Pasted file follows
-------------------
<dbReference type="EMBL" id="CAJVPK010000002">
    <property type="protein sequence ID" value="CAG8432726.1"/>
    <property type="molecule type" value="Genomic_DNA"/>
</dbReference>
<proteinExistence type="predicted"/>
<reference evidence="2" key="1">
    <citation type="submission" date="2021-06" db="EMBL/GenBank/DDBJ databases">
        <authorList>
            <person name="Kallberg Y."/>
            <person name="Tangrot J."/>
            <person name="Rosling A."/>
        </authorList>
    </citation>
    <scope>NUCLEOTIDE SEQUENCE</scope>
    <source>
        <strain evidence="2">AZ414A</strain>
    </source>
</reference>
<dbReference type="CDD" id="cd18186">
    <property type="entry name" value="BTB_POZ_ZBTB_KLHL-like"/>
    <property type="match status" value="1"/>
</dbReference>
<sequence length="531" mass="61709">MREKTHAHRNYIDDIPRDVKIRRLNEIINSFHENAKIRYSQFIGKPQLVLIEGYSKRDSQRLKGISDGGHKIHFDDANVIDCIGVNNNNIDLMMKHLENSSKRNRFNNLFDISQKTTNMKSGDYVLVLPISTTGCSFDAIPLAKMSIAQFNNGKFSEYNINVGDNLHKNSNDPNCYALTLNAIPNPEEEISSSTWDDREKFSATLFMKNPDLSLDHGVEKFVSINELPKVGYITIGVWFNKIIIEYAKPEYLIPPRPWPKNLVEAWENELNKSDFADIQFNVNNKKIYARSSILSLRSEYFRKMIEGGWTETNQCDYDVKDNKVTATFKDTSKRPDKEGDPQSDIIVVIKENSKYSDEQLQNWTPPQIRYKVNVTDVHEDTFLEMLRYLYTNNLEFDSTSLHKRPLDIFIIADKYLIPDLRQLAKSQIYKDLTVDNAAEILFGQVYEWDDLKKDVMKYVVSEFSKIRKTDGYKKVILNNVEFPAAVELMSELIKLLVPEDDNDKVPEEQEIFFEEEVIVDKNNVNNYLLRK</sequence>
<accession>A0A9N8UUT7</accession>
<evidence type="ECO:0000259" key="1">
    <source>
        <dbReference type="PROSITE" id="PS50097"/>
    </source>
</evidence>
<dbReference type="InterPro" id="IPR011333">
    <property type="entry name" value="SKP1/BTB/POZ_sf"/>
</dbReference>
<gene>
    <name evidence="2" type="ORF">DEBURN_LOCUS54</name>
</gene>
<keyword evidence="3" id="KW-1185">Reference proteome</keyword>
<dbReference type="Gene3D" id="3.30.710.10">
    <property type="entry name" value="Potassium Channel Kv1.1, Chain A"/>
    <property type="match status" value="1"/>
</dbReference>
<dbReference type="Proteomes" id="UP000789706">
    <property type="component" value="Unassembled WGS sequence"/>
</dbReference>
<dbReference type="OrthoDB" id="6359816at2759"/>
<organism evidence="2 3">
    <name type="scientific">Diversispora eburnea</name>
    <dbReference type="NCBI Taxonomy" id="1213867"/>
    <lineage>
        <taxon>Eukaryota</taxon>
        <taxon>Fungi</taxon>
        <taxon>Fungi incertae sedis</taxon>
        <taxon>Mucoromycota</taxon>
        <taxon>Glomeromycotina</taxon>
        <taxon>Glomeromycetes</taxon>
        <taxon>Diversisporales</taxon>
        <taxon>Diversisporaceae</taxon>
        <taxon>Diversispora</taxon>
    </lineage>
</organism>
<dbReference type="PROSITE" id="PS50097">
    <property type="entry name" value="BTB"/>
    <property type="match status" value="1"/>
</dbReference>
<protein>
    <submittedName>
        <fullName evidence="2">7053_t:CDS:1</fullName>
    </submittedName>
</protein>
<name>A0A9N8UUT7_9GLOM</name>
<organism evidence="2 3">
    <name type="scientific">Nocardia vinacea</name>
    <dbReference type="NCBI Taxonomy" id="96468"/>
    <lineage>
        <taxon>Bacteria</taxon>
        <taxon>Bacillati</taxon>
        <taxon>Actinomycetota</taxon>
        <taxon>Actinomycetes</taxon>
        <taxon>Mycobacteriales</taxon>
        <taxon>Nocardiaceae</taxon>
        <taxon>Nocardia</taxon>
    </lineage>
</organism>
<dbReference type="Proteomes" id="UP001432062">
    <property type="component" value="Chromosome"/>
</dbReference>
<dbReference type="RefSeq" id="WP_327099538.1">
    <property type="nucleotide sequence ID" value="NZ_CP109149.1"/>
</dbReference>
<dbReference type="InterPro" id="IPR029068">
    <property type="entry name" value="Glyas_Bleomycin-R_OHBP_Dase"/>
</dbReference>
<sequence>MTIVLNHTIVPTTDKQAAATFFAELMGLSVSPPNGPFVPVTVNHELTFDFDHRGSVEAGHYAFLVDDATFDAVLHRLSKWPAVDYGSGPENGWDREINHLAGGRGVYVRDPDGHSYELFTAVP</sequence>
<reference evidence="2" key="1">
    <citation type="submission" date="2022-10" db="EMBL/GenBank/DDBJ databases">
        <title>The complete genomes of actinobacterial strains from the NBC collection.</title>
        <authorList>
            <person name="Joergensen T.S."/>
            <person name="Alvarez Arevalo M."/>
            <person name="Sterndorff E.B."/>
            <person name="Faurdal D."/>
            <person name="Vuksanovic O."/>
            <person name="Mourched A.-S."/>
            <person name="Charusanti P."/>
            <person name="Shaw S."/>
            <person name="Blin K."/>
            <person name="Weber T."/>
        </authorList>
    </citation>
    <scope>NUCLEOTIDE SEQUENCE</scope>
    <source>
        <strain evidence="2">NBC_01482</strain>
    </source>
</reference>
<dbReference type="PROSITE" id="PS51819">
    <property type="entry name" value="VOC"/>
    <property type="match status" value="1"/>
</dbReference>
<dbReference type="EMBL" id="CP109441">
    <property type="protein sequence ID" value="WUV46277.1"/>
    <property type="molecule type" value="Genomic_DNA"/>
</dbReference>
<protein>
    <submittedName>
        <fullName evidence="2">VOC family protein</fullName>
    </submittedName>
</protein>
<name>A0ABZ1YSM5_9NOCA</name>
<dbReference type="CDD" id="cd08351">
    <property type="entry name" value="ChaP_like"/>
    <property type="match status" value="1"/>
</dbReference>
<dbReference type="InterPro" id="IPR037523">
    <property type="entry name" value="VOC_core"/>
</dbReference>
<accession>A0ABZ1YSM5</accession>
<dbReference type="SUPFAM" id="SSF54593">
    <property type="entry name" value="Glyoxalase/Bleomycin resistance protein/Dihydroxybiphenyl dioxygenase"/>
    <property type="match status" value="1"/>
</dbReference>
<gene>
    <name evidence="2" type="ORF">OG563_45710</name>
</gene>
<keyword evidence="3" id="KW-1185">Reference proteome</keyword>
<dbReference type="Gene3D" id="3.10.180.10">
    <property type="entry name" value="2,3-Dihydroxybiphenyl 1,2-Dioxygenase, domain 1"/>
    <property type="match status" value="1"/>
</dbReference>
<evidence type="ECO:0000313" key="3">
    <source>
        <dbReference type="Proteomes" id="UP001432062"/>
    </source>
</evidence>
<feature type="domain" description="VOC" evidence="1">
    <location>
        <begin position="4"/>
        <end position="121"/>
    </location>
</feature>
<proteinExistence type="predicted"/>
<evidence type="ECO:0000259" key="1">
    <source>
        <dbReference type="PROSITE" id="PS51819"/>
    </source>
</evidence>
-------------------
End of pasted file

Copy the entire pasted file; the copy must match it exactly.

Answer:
<dbReference type="EMBL" id="CAJVPK010000002">
    <property type="protein sequence ID" value="CAG8432726.1"/>
    <property type="molecule type" value="Genomic_DNA"/>
</dbReference>
<proteinExistence type="predicted"/>
<reference evidence="2" key="1">
    <citation type="submission" date="2021-06" db="EMBL/GenBank/DDBJ databases">
        <authorList>
            <person name="Kallberg Y."/>
            <person name="Tangrot J."/>
            <person name="Rosling A."/>
        </authorList>
    </citation>
    <scope>NUCLEOTIDE SEQUENCE</scope>
    <source>
        <strain evidence="2">AZ414A</strain>
    </source>
</reference>
<dbReference type="CDD" id="cd18186">
    <property type="entry name" value="BTB_POZ_ZBTB_KLHL-like"/>
    <property type="match status" value="1"/>
</dbReference>
<sequence length="531" mass="61709">MREKTHAHRNYIDDIPRDVKIRRLNEIINSFHENAKIRYSQFIGKPQLVLIEGYSKRDSQRLKGISDGGHKIHFDDANVIDCIGVNNNNIDLMMKHLENSSKRNRFNNLFDISQKTTNMKSGDYVLVLPISTTGCSFDAIPLAKMSIAQFNNGKFSEYNINVGDNLHKNSNDPNCYALTLNAIPNPEEEISSSTWDDREKFSATLFMKNPDLSLDHGVEKFVSINELPKVGYITIGVWFNKIIIEYAKPEYLIPPRPWPKNLVEAWENELNKSDFADIQFNVNNKKIYARSSILSLRSEYFRKMIEGGWTETNQCDYDVKDNKVTATFKDTSKRPDKEGDPQSDIIVVIKENSKYSDEQLQNWTPPQIRYKVNVTDVHEDTFLEMLRYLYTNNLEFDSTSLHKRPLDIFIIADKYLIPDLRQLAKSQIYKDLTVDNAAEILFGQVYEWDDLKKDVMKYVVSEFSKIRKTDGYKKVILNNVEFPAAVELMSELIKLLVPEDDNDKVPEEQEIFFEEEVIVDKNNVNNYLLRK</sequence>
<accession>A0A9N8UUT7</accession>
<evidence type="ECO:0000259" key="1">
    <source>
        <dbReference type="PROSITE" id="PS50097"/>
    </source>
</evidence>
<dbReference type="InterPro" id="IPR011333">
    <property type="entry name" value="SKP1/BTB/POZ_sf"/>
</dbReference>
<gene>
    <name evidence="2" type="ORF">DEBURN_LOCUS54</name>
</gene>
<keyword evidence="3" id="KW-1185">Reference proteome</keyword>
<dbReference type="Gene3D" id="3.30.710.10">
    <property type="entry name" value="Potassium Channel Kv1.1, Chain A"/>
    <property type="match status" value="1"/>
</dbReference>
<dbReference type="Proteomes" id="UP000789706">
    <property type="component" value="Unassembled WGS sequence"/>
</dbReference>
<dbReference type="OrthoDB" id="6359816at2759"/>
<organism evidence="2 3">
    <name type="scientific">Diversispora eburnea</name>
    <dbReference type="NCBI Taxonomy" id="1213867"/>
    <lineage>
        <taxon>Eukaryota</taxon>
        <taxon>Fungi</taxon>
        <taxon>Fungi incertae sedis</taxon>
        <taxon>Mucoromycota</taxon>
        <taxon>Glomeromycotina</taxon>
        <taxon>Glomeromycetes</taxon>
        <taxon>Diversisporales</taxon>
        <taxon>Diversisporaceae</taxon>
        <taxon>Diversispora</taxon>
    </lineage>
</organism>
<dbReference type="PROSITE" id="PS50097">
    <property type="entry name" value="BTB"/>
    <property type="match status" value="1"/>
</dbReference>
<protein>
    <submittedName>
        <fullName evidence="2">7053_t:CDS:1</fullName>
    </submittedName>
</protein>
<name>A0A9N8UUT7_9GLOM</name>
<organism evidence="2 3">
    <name type="scientific">Nocardia vinacea</name>
    <dbReference type="NCBI Taxonomy" id="96468"/>
    <lineage>
        <taxon>Bacteria</taxon>
        <taxon>Bacillati</taxon>
        <taxon>Actinomycetota</taxon>
        <taxon>Actinomycetes</taxon>
        <taxon>Mycobacteriales</taxon>
        <taxon>Nocardiaceae</taxon>
        <taxon>Nocardia</taxon>
    </lineage>
</organism>
<dbReference type="Proteomes" id="UP001432062">
    <property type="component" value="Chromosome"/>
</dbReference>
<dbReference type="RefSeq" id="WP_327099538.1">
    <property type="nucleotide sequence ID" value="NZ_CP109149.1"/>
</dbReference>
<dbReference type="InterPro" id="IPR029068">
    <property type="entry name" value="Glyas_Bleomycin-R_OHBP_Dase"/>
</dbReference>
<sequence>MTIVLNHTIVPTTDKQAAATFFAELMGLSVSPPNGPFVPVTVNHELTFDFDHRGSVEAGHYAFLVDDATFDAVLHRLSKWPAVDYGSGPENGWDREINHLAGGRGVYVRDPDGHSYELFTAVP</sequence>
<reference evidence="2" key="1">
    <citation type="submission" date="2022-10" db="EMBL/GenBank/DDBJ databases">
        <title>The complete genomes of actinobacterial strains from the NBC collection.</title>
        <authorList>
            <person name="Joergensen T.S."/>
            <person name="Alvarez Arevalo M."/>
            <person name="Sterndorff E.B."/>
            <person name="Faurdal D."/>
            <person name="Vuksanovic O."/>
            <person name="Mourched A.-S."/>
            <person name="Charusanti P."/>
            <person name="Shaw S."/>
            <person name="Blin K."/>
            <person name="Weber T."/>
        </authorList>
    </citation>
    <scope>NUCLEOTIDE SEQUENCE</scope>
    <source>
        <strain evidence="2">NBC_01482</strain>
    </source>
</reference>
<dbReference type="PROSITE" id="PS51819">
    <property type="entry name" value="VOC"/>
    <property type="match status" value="1"/>
</dbReference>
<dbReference type="EMBL" id="CP109441">
    <property type="protein sequence ID" value="WUV46277.1"/>
    <property type="molecule type" value="Genomic_DNA"/>
</dbReference>
<protein>
    <submittedName>
        <fullName evidence="2">VOC family protein</fullName>
    </submittedName>
</protein>
<name>A0ABZ1YSM5_9NOCA</name>
<dbReference type="CDD" id="cd08351">
    <property type="entry name" value="ChaP_like"/>
    <property type="match status" value="1"/>
</dbReference>
<dbReference type="InterPro" id="IPR037523">
    <property type="entry name" value="VOC_core"/>
</dbReference>
<accession>A0ABZ1YSM5</accession>
<dbReference type="SUPFAM" id="SSF54593">
    <property type="entry name" value="Glyoxalase/Bleomycin resistance protein/Dihydroxybiphenyl dioxygenase"/>
    <property type="match status" value="1"/>
</dbReference>
<gene>
    <name evidence="2" type="ORF">OG563_45710</name>
</gene>
<keyword evidence="3" id="KW-1185">Reference proteome</keyword>
<dbReference type="Gene3D" id="3.10.180.10">
    <property type="entry name" value="2,3-Dihydroxybiphenyl 1,2-Dioxygenase, domain 1"/>
    <property type="match status" value="1"/>
</dbReference>
<evidence type="ECO:0000313" key="3">
    <source>
        <dbReference type="Proteomes" id="UP001432062"/>
    </source>
</evidence>
<feature type="domain" description="VOC" evidence="1">
    <location>
        <begin position="4"/>
        <end position="121"/>
    </location>
</feature>
<proteinExistence type="predicted"/>
<evidence type="ECO:0000259" key="1">
    <source>
        <dbReference type="PROSITE" id="PS51819"/>
    </source>
</evidence>